Six points from three games seemed very, very unlikely given the run of fixtures and, frankly, absurd at the three-quarter point of the Liverpool game. As it is, and contrary to the general view that safety will be achieved with a record low points total, this excellent outcome has, sadly, only proved to be ‘par’ at least in terms of points tally. The alternative, though, can be seen in the form of Wolverhampton, now six points adrift of the second-bottom team and almost certainly down. The task for QPR is still daunting but if we can’t draw confidence from this game we will never do the necessary to survive.
The analysis from Richard Langley last week proved to be spot on. With a clear system and the application thereof, QPR beat a technically superior side. Expect the same approach to the game at Old Trafford next week. A result there and we really will be hoping, although Swansea the next Wednesday is probably a more realistic target for more points.
QPR: Kenny 8, Onuoha 8, Hill 8, Ferdinand 8, Taiwoo 8, Taarabt 9 , Derry 8, Diakite 9, Barton 8, Mackie 8, Zamora 8 (Wright-Phillips 90 -)
Subs Not Used: Cerny, Young, Gabbidon, Buszacky, Bothroyd
Booked: Taarabt (goal celebration), Mackie (squabbling with Vermaelen), Ferdinand (foul), Barton (foul), Diakite (foul)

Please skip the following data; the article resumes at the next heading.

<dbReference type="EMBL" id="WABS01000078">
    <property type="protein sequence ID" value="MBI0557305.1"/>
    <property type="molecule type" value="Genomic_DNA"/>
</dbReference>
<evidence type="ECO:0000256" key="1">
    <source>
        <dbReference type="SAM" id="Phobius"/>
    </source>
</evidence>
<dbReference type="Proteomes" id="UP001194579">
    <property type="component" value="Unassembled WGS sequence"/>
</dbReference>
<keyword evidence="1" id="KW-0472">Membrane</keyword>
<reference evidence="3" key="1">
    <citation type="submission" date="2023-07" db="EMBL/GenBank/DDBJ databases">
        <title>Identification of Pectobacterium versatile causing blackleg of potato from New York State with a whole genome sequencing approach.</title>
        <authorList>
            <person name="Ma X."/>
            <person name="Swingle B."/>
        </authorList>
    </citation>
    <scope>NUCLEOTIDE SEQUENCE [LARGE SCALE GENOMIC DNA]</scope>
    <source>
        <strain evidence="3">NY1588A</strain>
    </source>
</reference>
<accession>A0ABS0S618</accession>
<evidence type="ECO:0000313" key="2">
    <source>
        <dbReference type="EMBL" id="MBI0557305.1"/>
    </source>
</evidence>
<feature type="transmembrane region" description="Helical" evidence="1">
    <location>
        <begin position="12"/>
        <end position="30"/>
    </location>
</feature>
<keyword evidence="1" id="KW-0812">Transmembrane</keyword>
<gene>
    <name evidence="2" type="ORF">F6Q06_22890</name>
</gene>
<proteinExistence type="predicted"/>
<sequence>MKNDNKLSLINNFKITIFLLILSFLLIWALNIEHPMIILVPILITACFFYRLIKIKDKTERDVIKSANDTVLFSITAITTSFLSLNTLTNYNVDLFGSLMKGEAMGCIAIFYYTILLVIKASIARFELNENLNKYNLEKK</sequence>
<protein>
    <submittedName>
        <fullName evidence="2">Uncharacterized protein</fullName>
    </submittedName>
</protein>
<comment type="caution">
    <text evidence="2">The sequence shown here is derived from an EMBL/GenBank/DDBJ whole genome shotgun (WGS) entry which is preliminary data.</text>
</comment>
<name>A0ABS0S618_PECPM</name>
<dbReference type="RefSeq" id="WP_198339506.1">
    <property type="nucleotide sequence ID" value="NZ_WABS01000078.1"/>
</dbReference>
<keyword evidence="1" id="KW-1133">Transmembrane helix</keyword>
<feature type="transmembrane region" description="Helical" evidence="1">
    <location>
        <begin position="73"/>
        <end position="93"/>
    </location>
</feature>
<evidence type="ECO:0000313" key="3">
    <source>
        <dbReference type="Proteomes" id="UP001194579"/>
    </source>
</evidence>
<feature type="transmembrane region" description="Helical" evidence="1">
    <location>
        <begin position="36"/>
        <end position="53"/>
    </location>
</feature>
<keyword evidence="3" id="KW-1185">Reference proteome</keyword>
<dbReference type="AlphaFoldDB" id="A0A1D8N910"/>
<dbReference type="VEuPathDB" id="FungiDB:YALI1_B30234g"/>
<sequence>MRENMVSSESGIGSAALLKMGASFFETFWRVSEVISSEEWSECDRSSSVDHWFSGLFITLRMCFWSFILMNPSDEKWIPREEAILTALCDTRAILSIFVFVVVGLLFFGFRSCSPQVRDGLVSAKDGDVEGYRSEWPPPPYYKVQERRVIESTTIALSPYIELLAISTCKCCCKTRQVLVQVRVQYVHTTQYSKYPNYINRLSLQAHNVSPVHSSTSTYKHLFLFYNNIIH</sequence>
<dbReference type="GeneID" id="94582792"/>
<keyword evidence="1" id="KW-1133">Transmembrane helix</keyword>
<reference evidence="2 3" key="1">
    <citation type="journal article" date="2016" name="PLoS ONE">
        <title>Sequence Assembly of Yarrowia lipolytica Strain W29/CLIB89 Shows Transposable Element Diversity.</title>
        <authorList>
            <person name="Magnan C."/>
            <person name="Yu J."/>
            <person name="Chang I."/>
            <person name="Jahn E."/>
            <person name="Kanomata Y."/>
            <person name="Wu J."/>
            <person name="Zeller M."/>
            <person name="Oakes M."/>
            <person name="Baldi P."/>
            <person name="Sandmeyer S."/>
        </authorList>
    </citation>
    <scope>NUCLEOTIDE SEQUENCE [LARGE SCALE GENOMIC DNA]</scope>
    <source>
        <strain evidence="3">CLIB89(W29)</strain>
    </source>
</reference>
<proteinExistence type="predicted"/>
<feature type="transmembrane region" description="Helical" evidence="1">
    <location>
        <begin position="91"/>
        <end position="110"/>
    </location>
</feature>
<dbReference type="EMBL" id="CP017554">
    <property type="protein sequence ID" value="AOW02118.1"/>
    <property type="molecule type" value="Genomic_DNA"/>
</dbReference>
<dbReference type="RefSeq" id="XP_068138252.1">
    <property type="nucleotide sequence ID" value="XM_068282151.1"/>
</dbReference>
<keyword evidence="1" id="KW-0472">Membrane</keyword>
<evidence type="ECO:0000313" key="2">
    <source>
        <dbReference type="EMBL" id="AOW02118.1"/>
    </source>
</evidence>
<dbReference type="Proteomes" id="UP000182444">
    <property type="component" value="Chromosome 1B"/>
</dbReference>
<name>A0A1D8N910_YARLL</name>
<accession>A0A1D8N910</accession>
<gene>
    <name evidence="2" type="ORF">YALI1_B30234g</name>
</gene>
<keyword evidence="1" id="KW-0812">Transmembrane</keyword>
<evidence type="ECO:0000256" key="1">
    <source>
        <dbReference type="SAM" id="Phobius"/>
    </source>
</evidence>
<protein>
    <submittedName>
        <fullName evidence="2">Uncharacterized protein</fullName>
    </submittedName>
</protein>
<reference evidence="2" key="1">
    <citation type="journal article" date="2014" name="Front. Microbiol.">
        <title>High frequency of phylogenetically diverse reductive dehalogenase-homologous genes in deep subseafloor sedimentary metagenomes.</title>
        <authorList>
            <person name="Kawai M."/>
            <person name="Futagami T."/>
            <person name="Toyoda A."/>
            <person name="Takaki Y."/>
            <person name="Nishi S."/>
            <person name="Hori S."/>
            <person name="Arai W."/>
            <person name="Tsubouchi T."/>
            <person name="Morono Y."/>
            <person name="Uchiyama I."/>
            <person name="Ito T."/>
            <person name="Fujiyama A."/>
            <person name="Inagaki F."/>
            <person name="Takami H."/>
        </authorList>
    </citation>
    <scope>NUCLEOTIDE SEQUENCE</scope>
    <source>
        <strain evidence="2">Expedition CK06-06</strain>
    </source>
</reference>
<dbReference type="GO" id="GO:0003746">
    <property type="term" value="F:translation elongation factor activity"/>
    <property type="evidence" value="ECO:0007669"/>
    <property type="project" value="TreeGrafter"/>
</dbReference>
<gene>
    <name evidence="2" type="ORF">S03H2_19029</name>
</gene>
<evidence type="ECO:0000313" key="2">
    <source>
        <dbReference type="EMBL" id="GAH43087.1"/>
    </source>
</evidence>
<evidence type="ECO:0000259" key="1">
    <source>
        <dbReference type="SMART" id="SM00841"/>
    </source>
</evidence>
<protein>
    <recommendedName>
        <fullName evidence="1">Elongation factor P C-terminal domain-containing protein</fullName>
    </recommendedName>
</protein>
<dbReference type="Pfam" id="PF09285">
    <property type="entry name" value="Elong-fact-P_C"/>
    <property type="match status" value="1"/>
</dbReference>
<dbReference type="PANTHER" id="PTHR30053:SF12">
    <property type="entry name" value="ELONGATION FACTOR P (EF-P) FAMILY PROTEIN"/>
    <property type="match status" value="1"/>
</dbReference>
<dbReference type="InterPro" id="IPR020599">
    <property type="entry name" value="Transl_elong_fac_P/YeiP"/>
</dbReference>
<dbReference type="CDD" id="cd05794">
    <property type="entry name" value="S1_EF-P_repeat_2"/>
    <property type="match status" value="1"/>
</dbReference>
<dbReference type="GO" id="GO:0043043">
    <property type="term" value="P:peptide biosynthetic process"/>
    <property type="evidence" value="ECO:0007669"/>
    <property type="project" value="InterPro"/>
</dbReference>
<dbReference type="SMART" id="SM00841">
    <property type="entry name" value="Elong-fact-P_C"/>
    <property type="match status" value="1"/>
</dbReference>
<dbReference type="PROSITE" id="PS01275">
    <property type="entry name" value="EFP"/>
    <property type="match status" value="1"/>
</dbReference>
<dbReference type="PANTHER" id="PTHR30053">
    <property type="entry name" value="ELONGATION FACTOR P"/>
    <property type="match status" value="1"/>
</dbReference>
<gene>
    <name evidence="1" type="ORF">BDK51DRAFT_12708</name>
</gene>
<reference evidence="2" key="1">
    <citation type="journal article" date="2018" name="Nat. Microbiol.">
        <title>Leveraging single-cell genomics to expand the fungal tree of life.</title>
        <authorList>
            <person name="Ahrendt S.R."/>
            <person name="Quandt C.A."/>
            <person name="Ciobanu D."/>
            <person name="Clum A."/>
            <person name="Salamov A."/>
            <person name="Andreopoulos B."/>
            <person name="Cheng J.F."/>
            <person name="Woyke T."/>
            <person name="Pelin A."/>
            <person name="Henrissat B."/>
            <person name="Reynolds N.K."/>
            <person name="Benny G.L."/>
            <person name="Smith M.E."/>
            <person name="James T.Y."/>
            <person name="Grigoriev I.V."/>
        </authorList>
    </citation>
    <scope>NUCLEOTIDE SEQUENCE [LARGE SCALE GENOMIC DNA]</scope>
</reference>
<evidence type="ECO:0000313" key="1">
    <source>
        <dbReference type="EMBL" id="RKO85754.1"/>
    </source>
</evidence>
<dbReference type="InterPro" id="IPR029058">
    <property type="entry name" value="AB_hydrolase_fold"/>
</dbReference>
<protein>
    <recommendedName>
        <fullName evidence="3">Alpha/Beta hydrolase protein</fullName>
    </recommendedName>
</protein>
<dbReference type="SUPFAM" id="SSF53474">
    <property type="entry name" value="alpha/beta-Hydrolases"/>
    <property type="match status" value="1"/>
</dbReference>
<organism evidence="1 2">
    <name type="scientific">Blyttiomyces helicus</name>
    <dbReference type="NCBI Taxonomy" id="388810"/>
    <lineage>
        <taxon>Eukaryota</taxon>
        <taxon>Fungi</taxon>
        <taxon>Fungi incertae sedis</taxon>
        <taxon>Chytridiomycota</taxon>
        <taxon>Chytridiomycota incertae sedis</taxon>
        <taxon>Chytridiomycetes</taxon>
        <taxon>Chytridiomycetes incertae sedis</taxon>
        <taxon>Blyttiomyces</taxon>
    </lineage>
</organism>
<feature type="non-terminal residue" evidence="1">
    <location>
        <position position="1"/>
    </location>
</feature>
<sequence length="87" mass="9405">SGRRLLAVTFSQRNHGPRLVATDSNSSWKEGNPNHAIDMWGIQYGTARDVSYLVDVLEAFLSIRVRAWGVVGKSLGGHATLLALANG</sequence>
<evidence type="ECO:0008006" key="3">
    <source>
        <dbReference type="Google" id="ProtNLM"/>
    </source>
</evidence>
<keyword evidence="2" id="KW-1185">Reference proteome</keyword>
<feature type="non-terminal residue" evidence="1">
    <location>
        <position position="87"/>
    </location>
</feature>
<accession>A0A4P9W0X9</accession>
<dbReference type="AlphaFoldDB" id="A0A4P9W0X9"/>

Arsenal: Szczesny 7, Sagna 7, Vermaelen 5, Koscielny 7, Gibbs 7 (Chamakh 80 6), Rosicky 7, Arteta 7 (Oxlade-Chamberlain 80 7), Walcott 7, Ramsey 7 (Gervinho 69 6), Song 7, Van Persie 7
Subs Not Used: Fabianski, Santos, Djourou, Benayoun
Booked: Vermaelen (squaring up to Mackie), Song (foul)
QPR Star Man: Samba Diakite 9 My word – what a task. They were all brilliant and it was a very difficult choice. It goes to Samba because I really believe he came of age in this game after getting progressively better since his awful start against Fulham. He took the goal brilliantly as well. But, please don’t write in. It could have equally well been Taarabt, Hill, etc. They’ve all got good marks because it was a good team performance.
Referee: Mike Dean (Wirral) 7 Did not do a lot wrong and kept the game flowing reasonably well. Ignored some of the histrionics from Arsenal players who felt they were being roughed up a bit. The cards he dealt were all valid.
Attendance: 18,003 (3,000 Arsenal approx away) HQ at its rocking best as a committed performance attracted noisy support throughout.
Tweet @loftforwords, @ColinSpeller Pictures – Action Images
Photo: Action Images
Please report offensive, libellous or inappropriate posts by using the links provided.
You need to login in order to post your comments
Blogs 30 bloggers
Matches of Yesteryear - Northampton v U's 24/4/99 by wessex_exile